Determining the Efficacy of Full-time Occlusion Therapy in Severe Amblyopia at Different Ages
This trial is active, not recruiting.
|Treatments||occlusion therapy by eye patch, occlusion therapy|
|Sponsor||Mughal Eye Trust Hospital|
|Start date||January 2010|
|End date||October 2012|
|Trial size||115 participants|
|Trial identifier||NCT02113709, SIrfanMEHT|
Objective: To find out how much visual improvement is possible in severe amblyopia using full-time occlusion therapy with an eye patch and to see if improvement is influenced by the patient's age.
Methods: An interventional clinical trial of 115 consecutive cases with unilateral, severe amblyopia was conducted at a tertiary referral center from Jan 2010 to Oct 2012. Patients were divided into three age groups: 3-7 years (n= 38), 8-12 years (n=41), 13-35 years (n=36). After a complete ophthalmological examination by a single ophthalmologist, cases with organic visual loss were excluded; cases with previous part-time occlusion therapy that had failed were included in the study. Patients were given optimal refractive correction for a month, followed by full-time occlusion therapy along with near visual activities for 3-4 hours/day. The therapy was continued until maximum visual recovery was achieved (6/6 Snellen's). Therapy was gradually reduced and stopped. Patients were followed-up regularly for the next 18 months.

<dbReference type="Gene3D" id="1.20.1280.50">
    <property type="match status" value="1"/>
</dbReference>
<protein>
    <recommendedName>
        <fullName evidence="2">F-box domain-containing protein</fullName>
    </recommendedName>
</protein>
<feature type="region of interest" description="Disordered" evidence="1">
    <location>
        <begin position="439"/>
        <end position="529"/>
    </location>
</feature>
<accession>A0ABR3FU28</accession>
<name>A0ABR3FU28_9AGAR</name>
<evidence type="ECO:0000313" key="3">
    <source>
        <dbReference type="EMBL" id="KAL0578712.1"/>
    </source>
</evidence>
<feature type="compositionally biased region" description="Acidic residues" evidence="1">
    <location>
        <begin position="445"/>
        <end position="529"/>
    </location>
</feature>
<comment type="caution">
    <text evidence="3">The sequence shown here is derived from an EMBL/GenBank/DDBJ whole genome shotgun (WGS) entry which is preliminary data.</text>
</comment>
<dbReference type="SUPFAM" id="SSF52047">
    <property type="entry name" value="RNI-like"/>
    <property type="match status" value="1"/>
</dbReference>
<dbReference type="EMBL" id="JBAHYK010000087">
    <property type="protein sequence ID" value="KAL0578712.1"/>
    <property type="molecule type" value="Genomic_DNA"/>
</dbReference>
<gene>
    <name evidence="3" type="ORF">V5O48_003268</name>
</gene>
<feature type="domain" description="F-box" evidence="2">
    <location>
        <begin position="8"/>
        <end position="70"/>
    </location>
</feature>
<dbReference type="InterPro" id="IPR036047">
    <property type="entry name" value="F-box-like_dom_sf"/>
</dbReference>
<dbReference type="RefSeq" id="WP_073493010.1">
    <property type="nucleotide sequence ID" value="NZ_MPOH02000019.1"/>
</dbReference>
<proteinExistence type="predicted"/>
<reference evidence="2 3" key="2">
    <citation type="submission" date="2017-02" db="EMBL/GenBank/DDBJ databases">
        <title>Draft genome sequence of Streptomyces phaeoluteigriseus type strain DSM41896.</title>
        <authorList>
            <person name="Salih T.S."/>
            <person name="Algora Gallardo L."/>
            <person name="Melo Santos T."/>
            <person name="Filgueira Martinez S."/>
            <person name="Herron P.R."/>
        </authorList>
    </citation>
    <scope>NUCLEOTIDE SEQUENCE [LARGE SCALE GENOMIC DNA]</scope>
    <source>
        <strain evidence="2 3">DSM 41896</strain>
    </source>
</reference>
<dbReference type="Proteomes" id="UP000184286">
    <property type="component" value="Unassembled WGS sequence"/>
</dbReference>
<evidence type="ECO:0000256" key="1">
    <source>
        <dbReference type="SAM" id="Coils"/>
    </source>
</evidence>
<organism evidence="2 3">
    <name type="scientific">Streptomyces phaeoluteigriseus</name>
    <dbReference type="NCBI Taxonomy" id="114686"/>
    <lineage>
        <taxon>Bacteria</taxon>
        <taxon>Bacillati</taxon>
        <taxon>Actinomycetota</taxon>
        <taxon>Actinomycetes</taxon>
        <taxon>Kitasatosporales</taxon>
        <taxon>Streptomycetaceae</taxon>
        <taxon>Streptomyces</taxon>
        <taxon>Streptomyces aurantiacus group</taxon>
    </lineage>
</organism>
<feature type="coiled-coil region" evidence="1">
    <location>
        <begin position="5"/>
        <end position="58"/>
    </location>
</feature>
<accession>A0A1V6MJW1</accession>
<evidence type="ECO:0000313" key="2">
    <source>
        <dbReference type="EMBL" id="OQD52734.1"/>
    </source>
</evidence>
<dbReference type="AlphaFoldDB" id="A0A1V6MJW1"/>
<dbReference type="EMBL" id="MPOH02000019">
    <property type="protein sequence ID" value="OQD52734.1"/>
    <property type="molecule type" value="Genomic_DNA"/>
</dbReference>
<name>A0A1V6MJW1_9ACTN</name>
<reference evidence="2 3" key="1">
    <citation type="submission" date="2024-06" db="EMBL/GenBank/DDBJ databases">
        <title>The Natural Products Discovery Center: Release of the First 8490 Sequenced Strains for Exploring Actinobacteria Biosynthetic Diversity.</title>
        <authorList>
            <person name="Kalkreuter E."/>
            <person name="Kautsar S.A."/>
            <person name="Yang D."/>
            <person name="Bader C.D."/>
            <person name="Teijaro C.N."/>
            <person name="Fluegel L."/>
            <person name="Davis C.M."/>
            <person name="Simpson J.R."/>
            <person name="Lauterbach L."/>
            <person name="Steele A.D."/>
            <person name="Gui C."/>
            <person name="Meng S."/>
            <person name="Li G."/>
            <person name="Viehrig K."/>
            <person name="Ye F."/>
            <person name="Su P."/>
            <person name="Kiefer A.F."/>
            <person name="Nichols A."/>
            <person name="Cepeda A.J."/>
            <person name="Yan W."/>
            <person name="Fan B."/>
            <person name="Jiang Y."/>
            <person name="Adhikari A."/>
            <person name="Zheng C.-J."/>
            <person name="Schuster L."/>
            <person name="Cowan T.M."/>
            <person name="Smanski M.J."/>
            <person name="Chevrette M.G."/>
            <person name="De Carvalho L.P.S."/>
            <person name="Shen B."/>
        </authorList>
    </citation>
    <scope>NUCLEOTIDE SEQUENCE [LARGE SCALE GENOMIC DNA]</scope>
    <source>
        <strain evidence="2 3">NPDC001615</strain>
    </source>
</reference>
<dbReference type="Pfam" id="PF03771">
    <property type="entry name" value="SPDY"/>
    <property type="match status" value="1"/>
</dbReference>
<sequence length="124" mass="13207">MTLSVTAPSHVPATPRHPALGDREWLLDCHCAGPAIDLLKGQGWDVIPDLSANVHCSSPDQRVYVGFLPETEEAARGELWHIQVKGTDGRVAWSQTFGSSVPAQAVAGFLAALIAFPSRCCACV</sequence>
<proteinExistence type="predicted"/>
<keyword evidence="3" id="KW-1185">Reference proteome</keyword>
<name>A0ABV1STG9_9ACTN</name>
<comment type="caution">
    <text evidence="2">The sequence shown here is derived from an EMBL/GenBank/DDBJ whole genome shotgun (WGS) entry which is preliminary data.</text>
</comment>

|Endpoint classification||safety/efficacy study|
|Intervention model||single group assignment|
Visual Acuity improvement
time frame: 3 months
improvement in stereopsis
time frame: 1 year
Male or female participants at least 3 years old.
Inclusion Criteria: - a visual acuity of 6/60 or 0.1-0.2 ETDRS in one eye and 6/6 or 1.0 ETDRS in the good eye - strabismic amblyopia - patients of any age were included. Exclusion Criteria: - structural damage to the eye (organic amblyopia) - ametropic amblyopia
|Official title||Determining the Efficacy of Full-time Occlusion Therapy in Severe Amblyopia at All Ages|
|Principal investigator||Sameera Irfan, FRCS|
|Description||Amblyopia, ('blunt vision' in Ancient Greek), also known as lazy eye, is a visual deficiency in an eye that is otherwise physically normal, or that is greater than would be expected from any structural abnormalities of the eye. There are unsubstantiated beliefs that it is more difficult to treat amblyopia in older age groups, that children that have already received failed amblyopia therapy do not respond to treatment and that full-time occlusion therapy may result in occlusion (disuse) amblyopia of the good eye. The aim of this study was to assess whether these beliefs are true. Materials and methods This was a prospective, interventional clinical trial of 115 consecutive cases with unilateral, severe amblyopia conducted at a tertiary referral center in Lahore, Pakistan, from January 2010 to October 2012. Eligibility criteria included an age of over three years, visual acuity in the amblyopic eye from 6/60 Snellen's or even counting fingers only, visual acuity in the sound eye of 6/6. A complete ophthalmic examination was performed by only one ophthalmologist (SI). This included examining the fixation pattern of both eyes, presence or absence of a phoria or a tropia by a cover-uncover test, fundus examination and color vision using Ishihara color plates. Any case with an organic cause for visual loss was excluded from the study after a thorough ophthalmological examination. Assessment of visual acuity of either eye for both near and distance acuity (Snellen's and ETDRS charts) refraction and Best Corrected Visual Acuity (BCVA) was performed by a trained optician who was masked to the study and patient's demographics.|
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